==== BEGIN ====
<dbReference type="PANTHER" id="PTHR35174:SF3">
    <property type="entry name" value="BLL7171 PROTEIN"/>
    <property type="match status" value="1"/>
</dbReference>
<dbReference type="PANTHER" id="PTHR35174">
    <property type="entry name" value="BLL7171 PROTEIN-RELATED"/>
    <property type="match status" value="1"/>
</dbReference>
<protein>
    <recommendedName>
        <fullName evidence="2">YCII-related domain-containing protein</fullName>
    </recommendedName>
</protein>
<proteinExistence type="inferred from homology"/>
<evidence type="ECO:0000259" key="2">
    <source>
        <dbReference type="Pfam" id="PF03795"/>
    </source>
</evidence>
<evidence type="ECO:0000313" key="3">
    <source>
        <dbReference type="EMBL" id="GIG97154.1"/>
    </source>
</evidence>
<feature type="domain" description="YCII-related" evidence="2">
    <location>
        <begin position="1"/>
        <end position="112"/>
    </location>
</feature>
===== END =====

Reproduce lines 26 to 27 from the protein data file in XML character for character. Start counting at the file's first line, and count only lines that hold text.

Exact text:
    <location>
        <begin position="1"/>